The artist Volker Hermes spends hours searching museum websites for his next subject. A society woman in a flamboyant headdress might catch his eye, or a princely young man trying too hard to impress. For the last decade, Hermes has used digital-imaging software to manipulate classic portraits from museum collections around the world. The result is his popular photocollage series Hidden Portraits. In these beguiling, enigmatic compositions, the decorative exacts its revenge on vanity. Ribbons and necklaces ensnare sitters like overgrown vines; public figures, keen to present themselves to the greatest advantage, are consumed by their own finery.
Hermes’s meticulously described collages pay homage to their sources while gently ribbing the social pretensions and ambitions of the courtly classes. His practice plays with the limits of perception and tenderly mocks human folly, whether it’s the desire to capture and tame the natural world or to flaunt the latest fashions.
I spoke with Hermes in his Düsseldorf studio, over Zoom. Our conversation has been edited and condensed for publication.
When did you start working on the Hidden Portraits series? Where did the idea come from?
It all started with a series of paintings in early 2008. I painted portraits of friends, covered them with a lot of fabrics and hats. I wanted to find out what a portrait really portrays. Does it need a face? Or can you recognize your friends without their faces, by their habits and gestures? Around this time, I also started to experiment with Photoshop. But I never showed these experiments to anyone. Because first of all, I’m a painter, and I recognized that people are confused that I’m making these works. Which surprises me a bit, because I consider my digital works to be very painterly. The whole project is about paintings but the works are just made using a different technique, the way etching is a different technique.
In my opinion, making art is always a process of developing your own language with new materials. When I first decided that I wanted to work with image editing, for example, I had no clue how to begin. I’d heard of Photoshop, of course, but never worked with it. So I decided to teach myself how to use it. I was educated at the Düsseldorf Academy, which is more of a traditional art school. And this traditional approach means: We can’t teach you everything. Do you need a new technique? Learn it! If you have internalized that way of thinking, you feel a kind of freedom to conquer even the most complicated new things.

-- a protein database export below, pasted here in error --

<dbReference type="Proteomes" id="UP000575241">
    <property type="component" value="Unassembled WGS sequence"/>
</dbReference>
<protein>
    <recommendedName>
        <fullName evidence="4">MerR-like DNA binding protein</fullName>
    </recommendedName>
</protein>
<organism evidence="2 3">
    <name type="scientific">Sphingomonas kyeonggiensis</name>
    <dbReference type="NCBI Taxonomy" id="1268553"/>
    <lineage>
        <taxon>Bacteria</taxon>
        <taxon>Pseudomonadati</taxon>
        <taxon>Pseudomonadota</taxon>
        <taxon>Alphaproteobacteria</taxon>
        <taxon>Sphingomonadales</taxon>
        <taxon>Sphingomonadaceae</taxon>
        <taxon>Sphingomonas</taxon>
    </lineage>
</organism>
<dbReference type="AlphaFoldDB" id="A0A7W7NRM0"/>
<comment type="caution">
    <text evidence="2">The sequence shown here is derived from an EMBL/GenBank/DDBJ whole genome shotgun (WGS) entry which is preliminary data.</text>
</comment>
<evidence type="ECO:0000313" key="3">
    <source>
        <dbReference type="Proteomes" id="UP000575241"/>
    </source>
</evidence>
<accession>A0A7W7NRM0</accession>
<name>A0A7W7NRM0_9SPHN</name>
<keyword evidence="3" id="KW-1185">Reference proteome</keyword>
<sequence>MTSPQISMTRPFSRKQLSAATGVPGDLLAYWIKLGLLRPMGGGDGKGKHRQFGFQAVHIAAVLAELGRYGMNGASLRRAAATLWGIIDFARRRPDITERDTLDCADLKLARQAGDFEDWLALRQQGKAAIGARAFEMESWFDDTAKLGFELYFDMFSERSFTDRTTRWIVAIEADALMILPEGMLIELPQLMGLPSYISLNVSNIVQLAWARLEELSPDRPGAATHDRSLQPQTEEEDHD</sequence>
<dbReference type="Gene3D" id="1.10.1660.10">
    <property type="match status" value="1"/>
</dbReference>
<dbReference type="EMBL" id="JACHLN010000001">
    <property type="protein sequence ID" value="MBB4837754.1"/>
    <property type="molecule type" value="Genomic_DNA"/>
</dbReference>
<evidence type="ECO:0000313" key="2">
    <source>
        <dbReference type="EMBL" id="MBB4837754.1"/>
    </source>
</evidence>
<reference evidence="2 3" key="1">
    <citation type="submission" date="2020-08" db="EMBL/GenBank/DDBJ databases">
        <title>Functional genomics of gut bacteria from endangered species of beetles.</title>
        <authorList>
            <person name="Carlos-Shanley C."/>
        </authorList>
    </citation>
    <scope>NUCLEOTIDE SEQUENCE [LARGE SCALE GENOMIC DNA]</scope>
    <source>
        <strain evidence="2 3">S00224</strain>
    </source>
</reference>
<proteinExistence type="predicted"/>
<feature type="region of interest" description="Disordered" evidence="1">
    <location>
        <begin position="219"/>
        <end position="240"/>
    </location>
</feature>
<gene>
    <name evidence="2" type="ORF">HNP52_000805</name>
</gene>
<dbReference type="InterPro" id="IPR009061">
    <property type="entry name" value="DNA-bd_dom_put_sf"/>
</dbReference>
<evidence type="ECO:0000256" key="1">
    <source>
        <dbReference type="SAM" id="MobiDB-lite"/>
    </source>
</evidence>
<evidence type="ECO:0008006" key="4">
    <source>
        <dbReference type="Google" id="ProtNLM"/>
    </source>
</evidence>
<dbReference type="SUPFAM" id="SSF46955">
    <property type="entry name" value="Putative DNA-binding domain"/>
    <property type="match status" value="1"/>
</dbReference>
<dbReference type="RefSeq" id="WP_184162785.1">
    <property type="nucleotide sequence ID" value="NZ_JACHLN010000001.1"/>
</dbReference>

“I wanted to find out what a portrait really portrays. Does it need a face?”
Most of the art I made at school was about my friends and our private lives. This was Germany in the ’90s, after the Berlin Wall was torn down, during the early days of electronic music—a rather hedonistic time. We were always dancing. That’s why I had very little background in art history. It was only after graduating, as I was trying to find my own language as a young artist, that I began to think about my roots—about all of these people who had painted before me. I dove into the world of painting. I wanted to understand more deeply the connection between artists and society. Why were these portraits commissioned? Why did the artists paint them this particular way?
At first I only looked at the faces, as I think everyone does at the beginning. But I started to read more about the system of portraiture and realized that there was so much information I was ignoring by only thinking about the faces. There’s so much going on in these paintings beyond the figure. Now I recognize the vocabulary used in many of these paintings, even if it’s not the vocabulary we use today. One of the most basic decisions I made from the start was that I didn’t want to paint these portraits, I didn’t want to imitate them. But I was also very curious: What happens if we can’t see the faces anymore? What tools could I use? Image editing, I felt, was the best way forward because I could work with these portraits without painting them again. That became my new approach.